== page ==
Julius Keller’s primary claim to fame was his role as the man behind Maxim’s, a popular New York eatery that shamelessly borrowed its name from the venerable Parisian nightspot. Though he would be responsible for a number of restaurant and nightclub firsts, in his early years, one would have been hard-pressed to predict such success for Keller.
One of seven siblings, the diminutive Keller—he stated in his engaging 1939 memoir, Inns and Outs, that he stood just 5’ 3”—was born in Basle, Switzerland. Unbeknownst to his family, he emigrated to the United States at 16, arriving in NYC with fifty cents in his pocket.
It wasn’t long before Keller found himself scrambling for food and shelter, occasionally having to settle for a berth on a park bench. Finally, he secured a job at a bakery, earning $16 a month plus room and board. After subsequently working as a short-order cook and an oyster shucker, Keller took a job as a waiter at the Tenderloin’s Paisley House. From there he moved to the tony Gilsey House, though he was let go after spilling Lobster Newberg in the lap of Ada Rehan, a prominent actress of the day.
In the 1890s, Keller was a server at the city’s most acclaimed restaurant, Delmonico’s, furthering his education in the ways and whims of the rich and famous.
Keller was later hired at Louis Sherry‘s Casino at New Hampshire’s Narragansett Pier. It was there that he made his first lasting mark in the restaurant world. When the wife of hotelier Paran Stevens requested soft clams be served with her luncheon but offered no specifics as to how they were to be prepared, Keller presented her with a dish of his invention: Large clam bellies were baked on the half shell with butter, paprika, shallots, and a strip of bacon.
Mrs. Stevens loved the dish, and when she asked Keller what he called it, he quickly coined the name “Clams Casino,” in honor of his place of employ. Keller went on feature the dish at every restaurant he owned or operated thereafter.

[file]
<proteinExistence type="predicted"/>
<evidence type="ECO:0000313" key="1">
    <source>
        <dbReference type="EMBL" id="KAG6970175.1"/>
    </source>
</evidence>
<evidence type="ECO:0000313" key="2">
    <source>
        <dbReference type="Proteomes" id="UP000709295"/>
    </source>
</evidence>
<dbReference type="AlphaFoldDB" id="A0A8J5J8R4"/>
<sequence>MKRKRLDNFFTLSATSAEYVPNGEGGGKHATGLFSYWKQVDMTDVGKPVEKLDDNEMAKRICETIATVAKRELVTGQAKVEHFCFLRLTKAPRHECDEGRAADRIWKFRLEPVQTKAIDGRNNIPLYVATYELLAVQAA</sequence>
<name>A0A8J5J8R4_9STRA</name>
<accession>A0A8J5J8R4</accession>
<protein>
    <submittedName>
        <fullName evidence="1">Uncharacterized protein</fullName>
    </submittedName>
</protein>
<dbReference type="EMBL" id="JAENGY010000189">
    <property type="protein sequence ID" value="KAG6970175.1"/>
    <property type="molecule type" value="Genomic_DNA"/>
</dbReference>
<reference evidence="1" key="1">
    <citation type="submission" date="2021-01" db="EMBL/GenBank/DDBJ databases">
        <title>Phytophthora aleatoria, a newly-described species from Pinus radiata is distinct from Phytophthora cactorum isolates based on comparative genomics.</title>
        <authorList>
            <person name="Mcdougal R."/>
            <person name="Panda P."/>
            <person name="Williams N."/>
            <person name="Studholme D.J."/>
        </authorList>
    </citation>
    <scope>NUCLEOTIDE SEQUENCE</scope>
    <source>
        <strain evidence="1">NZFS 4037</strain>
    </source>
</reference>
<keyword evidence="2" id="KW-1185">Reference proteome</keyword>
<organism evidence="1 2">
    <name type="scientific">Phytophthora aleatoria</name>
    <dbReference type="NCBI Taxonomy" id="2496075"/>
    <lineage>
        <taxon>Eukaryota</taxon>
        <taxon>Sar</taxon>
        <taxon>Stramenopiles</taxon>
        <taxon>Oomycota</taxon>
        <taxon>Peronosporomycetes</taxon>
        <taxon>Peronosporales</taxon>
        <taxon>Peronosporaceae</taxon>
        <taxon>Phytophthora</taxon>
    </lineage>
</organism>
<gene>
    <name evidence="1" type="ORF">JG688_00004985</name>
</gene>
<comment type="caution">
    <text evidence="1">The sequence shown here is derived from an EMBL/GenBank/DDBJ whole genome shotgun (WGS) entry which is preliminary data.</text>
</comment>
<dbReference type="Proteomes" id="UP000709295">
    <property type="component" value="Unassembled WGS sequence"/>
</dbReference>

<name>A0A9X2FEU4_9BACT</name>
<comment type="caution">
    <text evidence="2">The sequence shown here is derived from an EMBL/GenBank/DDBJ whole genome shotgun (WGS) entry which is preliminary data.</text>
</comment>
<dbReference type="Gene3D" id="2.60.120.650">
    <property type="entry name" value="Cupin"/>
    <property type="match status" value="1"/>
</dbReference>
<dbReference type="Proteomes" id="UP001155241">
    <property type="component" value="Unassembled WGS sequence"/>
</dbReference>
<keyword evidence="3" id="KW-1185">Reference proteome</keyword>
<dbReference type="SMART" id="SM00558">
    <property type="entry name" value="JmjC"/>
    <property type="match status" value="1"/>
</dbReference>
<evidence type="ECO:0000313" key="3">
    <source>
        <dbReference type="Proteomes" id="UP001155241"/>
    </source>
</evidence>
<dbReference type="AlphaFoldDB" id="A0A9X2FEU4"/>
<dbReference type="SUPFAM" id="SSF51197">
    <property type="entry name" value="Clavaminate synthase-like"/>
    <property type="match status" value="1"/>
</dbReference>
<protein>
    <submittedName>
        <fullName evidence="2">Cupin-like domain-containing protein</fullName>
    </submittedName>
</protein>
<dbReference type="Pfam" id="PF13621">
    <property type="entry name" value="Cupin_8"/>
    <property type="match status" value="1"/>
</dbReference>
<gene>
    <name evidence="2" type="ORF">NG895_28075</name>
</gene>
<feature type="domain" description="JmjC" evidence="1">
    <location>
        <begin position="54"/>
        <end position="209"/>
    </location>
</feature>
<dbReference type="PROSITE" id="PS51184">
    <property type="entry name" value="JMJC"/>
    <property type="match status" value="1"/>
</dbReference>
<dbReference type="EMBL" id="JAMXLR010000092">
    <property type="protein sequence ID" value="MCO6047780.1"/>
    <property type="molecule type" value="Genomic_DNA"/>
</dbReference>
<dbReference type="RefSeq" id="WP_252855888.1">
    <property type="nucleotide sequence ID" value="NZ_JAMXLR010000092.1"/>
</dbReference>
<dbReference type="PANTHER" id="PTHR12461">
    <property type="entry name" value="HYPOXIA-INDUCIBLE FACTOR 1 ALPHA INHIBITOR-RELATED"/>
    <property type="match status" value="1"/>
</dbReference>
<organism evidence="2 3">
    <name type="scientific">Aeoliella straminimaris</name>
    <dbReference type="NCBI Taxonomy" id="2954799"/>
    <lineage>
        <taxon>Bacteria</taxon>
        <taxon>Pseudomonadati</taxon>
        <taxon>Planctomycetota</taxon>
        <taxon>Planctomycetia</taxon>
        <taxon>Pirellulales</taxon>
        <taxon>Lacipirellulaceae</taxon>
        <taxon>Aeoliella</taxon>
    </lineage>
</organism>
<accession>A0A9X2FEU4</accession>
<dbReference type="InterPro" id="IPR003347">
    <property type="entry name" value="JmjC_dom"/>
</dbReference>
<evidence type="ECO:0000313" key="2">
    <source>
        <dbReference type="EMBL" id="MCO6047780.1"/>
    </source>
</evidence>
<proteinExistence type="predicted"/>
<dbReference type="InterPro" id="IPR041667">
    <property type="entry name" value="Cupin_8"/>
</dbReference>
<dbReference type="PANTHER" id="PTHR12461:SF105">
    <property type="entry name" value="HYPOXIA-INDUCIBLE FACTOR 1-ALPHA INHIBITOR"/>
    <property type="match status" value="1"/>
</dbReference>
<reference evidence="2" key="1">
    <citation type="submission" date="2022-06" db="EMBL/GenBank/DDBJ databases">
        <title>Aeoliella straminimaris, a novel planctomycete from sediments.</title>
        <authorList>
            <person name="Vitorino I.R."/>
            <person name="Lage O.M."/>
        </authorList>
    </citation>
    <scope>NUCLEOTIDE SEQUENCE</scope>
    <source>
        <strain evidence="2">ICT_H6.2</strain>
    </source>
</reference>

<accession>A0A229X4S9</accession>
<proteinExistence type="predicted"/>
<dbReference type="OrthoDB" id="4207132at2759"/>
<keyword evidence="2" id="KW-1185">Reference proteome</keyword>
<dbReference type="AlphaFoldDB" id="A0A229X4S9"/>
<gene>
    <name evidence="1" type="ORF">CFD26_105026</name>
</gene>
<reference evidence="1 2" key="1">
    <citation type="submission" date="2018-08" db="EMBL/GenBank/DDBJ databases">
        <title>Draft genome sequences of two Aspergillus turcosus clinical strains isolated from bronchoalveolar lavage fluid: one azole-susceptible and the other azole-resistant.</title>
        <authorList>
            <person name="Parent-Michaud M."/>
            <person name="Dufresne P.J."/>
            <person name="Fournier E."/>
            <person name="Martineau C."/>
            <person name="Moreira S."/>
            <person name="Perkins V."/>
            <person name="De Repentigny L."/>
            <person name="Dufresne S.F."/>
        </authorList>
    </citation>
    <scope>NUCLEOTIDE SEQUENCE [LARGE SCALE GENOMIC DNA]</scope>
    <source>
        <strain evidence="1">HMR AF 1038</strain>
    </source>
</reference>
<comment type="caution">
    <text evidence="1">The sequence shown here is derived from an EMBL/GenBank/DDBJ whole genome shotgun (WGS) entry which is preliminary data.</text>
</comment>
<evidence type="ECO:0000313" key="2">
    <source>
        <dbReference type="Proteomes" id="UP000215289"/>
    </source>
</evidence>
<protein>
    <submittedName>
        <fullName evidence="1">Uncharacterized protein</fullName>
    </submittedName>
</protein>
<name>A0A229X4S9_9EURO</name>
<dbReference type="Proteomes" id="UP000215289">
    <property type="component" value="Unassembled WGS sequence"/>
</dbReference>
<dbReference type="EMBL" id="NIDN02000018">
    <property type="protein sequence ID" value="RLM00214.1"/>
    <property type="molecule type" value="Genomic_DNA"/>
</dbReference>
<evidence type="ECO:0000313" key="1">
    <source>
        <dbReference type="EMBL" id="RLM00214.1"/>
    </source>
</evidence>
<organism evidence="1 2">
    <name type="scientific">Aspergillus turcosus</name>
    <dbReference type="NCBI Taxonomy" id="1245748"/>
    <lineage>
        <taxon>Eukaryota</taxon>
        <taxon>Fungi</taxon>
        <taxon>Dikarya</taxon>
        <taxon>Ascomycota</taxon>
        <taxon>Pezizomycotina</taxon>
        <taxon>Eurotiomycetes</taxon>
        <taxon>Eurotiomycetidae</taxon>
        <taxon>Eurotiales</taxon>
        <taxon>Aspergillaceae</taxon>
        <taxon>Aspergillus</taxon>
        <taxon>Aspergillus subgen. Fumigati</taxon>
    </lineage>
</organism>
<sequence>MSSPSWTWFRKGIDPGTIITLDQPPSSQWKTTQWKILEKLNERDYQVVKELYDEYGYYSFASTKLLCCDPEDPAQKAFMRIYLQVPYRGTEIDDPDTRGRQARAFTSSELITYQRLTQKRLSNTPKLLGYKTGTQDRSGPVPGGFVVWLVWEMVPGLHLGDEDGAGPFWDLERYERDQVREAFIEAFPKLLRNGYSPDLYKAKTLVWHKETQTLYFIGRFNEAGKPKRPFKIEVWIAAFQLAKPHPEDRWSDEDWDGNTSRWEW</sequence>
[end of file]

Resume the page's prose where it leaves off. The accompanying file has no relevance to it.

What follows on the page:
Keller later owned a series of eateries of varying stature and quality. During those years, he augmented his income by running a bookmaking operation. For a while, he even served as proprietor of the Old Heidelberg, a bar that doubled as a house of questionable (if not downright ill) repute.
Keller also dabbled in politics during those years, tying in with Tammany Hall boss Charles F. Murphy. Keller was the driving force behind the Tammany-backed Gastronomic Political Club, which boasted 20,000 members—most of whom were restaurant workers. Keller even ran for the State Assembly, losing by just 250 votes.
Keller got back on a more reputable track when he and two partners took over the lease of a restaurant on 38th Street in a location that had proven over time to be cursed. A burst of inspiration for Keller is what turned the tide.
The Merry Widow was all the theatrical rage at the time, and because Maxim’s of Paris was featured in that comic operetta, Keller adopted the name for his new restaurant. Keller even dressed his staff in faux Old World attire, as did the Paris Maxim’s.
Keller threw a free dinner for the press the night before Maxim’s opened, with free-flowing liquor and a floor show that featured scantily clad lovelies. His gambit paid off handsomely, as Maxim’s received glowing reviews and was very soon the place to see and be seen.
Keller claimed Maxim’s, which in its early days featured small-scale musical performances, was the first cabaret in NYC; he was also said to have mounted the first large floor show in a restaurant, making it Gotham’s first nightclub. A busy dance floor was also key to the establishment’s success, and Keller made it a point to employ handsome young men to dance with wives whose husbands weren’t keen on cutting a rug. One of those young men, discovered washing cars in a nearby garage, later made it big in Hollywood. His name? Rudolph Valentino.
It wasn’t all smooth sailing for Keller and Maxim’s. In 1920, he was found guilty of violating Prohibition laws; though he was sentenced to jail, he never served a day. Perhaps his old political connections came in handy in getting the sentence overturned.
Eventually, Keller felt the call of a quieter life than was to be found along the Great White Way, and he took over operation of the Canoe Place Inn in Hampton Bays, said to be Long Island’s oldest hostelry. There, Keller continued to cater to the movers and shakers in the worlds of finance, politics, society, and show business until his death at the age of 81 on February 26, 1945.
This story originally appeared in the Fall/Winter 2012 issue of Zelda, the Magazine of the Vintage Nouveau.